The social practice of regreening the Sahel
Open a satellite map of the African continent and you’ll see the Sahel front and centre, a large, brown band across Northern Africa. It suggests a vast and dry piece of planet Earth, with no visible sign of people and no hint of vegetation. But zoom in closer and the picture becomes richer. Contours cut across the Earth’s surface, villages are visible here and there, and small green dots pepper the landscape. Up close, one begins to see the story of communities regreening the Sahel.
Since 2018, Both ENDS has supported partners in Niger, Senegal and Burkina Faso in a unique and ambitious ten-year programme to transform the Sahel. The no-nonsense name of the programme – Communities Regreen the Sahel – intentionally highlights the programme’s bottom-up approach. Regreening is not just about planting trees. It is, at its core, a social process. Through the programme, communities get motivated to adopt Farmer Managed Natural Regeneration (FMNR), a traditional method of accelerating revival of natural vegetation which increases sustainable food production.
Transferring knowledge about FMNR techniques is crucial to the programme, but it is just one piece of a more complicated puzzle. That puzzle includes issues around access to livelihoods, land, governance, safety, security and investment in what is often an already challenging context. Recent events in Burkina Faso illustrate the challenge: 700,000 people in the country are currently displaced due to conflict and violence from armed groups. In Senegal, people are concerned about the future of their customary land rights as the government pushes to make more state land available to businesses. Multiple regions in Niger are in a continuous state of emergency.
PUTTING DOWN THE MISSING PIECES OF THE PUZZLE
Against this challenging backdrop, the Communities Regreen the Sahel programme has achieved considerable results in its first two years. More than 10,000 farmers have been trained in Farmer Managed Natural Regeneration and the practice has been expanded to more than 44,000 hectares. Equally important, there has been a significant increase in the number of land use agreements by farmers and nomadic pastoralists – one of the many pieces missing in the regreening puzzle. The perspectives of these two groups are often at odds, with pastoralists wanting and needing land for their cattle to graze upon, and farmers seeing a threat for their young sprouts. Since enclosing land is not always an option (or sometimes even illegal), dialogues and local agreements are crucial to avoid and/or mitigate conflict and violence and ensuring a win-win situation for all land users.
One of the seven project partners in Niger seems to have developed the right formula for facilitating constructive dialogue between the two groups. In December, the group organised a social forum on conflict management and social cohesion in Dogonkiria. The forum involved representatives from all the communities living in the programme area, as well as representatives from the seven municipalities, political and administrative authorities (prefect, mayor, and vice-mayors), customary chiefs of cantons, villages and tribes (e.g. Hausa, Peulh and Touareg), and technical service and NGOs staff. The forum generated – and affirmed – many useful lessons that have since been shared across the programme. Key among these is the importance of an inclusive, participatory approach that takes into account the real needs of the communities, and promotes social cohesion and peace as part of the overarching social transformation that the programme is setting in motion. Another is the importance of mobilising all appropriate means for fostering dialogue and establishing sustainable natural resource management, including solid mechanisms to prevent conflicts.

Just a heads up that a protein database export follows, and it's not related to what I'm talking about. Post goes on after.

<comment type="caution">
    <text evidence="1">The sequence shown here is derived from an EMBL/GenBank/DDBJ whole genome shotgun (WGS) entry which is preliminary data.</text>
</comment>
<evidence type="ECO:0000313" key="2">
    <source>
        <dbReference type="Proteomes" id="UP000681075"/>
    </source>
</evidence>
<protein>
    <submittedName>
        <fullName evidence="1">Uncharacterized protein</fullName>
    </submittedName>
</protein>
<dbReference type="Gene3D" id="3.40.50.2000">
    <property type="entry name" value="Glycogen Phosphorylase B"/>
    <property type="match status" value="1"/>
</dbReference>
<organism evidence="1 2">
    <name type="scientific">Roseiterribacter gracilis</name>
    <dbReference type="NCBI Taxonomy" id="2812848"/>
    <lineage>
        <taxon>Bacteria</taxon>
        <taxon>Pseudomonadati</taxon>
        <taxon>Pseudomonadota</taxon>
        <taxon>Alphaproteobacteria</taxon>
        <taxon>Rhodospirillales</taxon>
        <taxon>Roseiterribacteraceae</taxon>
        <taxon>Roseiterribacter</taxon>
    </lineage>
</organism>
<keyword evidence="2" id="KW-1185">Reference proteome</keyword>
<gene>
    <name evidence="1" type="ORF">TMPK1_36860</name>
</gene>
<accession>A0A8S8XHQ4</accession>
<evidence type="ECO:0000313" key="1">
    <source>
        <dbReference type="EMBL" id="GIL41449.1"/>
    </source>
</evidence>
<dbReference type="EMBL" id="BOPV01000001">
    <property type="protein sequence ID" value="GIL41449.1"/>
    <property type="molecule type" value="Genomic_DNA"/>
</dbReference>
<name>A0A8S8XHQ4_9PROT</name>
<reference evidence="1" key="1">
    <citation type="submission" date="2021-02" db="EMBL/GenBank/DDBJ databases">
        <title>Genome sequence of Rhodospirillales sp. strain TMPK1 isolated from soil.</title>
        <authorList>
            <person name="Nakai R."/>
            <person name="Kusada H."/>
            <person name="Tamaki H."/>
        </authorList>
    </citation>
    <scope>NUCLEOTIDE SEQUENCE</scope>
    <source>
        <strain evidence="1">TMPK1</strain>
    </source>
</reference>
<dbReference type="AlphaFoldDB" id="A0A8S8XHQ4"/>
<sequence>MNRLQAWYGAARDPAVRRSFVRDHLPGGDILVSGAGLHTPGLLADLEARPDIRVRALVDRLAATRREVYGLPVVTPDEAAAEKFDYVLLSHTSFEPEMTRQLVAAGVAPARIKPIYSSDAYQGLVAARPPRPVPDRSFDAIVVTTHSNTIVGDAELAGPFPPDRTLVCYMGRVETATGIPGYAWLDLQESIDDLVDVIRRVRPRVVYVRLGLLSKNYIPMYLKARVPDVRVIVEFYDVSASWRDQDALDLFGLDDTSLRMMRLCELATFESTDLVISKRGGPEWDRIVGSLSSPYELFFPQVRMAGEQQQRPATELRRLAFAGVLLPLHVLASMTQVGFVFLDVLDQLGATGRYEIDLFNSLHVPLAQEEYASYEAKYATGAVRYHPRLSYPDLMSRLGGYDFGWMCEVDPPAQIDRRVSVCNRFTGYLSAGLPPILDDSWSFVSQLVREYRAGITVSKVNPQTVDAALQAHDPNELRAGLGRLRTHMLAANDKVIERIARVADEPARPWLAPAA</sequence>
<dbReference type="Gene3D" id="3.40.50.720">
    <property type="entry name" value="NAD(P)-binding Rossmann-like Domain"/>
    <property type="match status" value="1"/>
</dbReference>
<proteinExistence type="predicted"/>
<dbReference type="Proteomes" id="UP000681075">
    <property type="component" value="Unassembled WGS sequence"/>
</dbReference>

Such changes take time, patience and flexibility, and it was with this in mind that the Sahel programme was designed. The programme gives partners the space they need to problem solve and adapt their approaches to the different contexts they face. Programme partners are encouraged to continually innovate and adapt to farmers’ and communities’ actual needs. Regular programme meetings are a key opportunity for sharing best practices.
BURKINA DAY IN MADRID
For its part, Both ENDS is learning from its Sahel partners about the interplay between social transformation and land restoration. In light of increasing attention to and investment in the Sahel by the Netherlands, Europe and other international actors, Both ENDS is helping ensure partners’ participation in key policy processes and dialogues, like the 2019 UN Conference on Combatting Desertification in New Delhi and UN Climate Conference in Madrid. During the climate talks, partners from Burkina Faso were invited to participate in ‘Burkina Day’, where they described the programme to an audience that included the country’s UN climate change and Green Climate Fund focal points, as well as the Minister of Environment, Climate Change and the Green Economy. Complementing these activities was a roundtable in Burkina Faso and a session in Madrid, organised by Both ENDS, on the importance of directing climate finance to local civil society initiatives. Finally, in an effort to expand the programme further Both ENDS teamed up with programme partners to develop a proposal in response to the Ministry of Foreign Affairs’ new Drylands Sahel Programme. In addition to bringing new, complementary organisations into the fold, the proposal features enhanced use of modern technologies and data.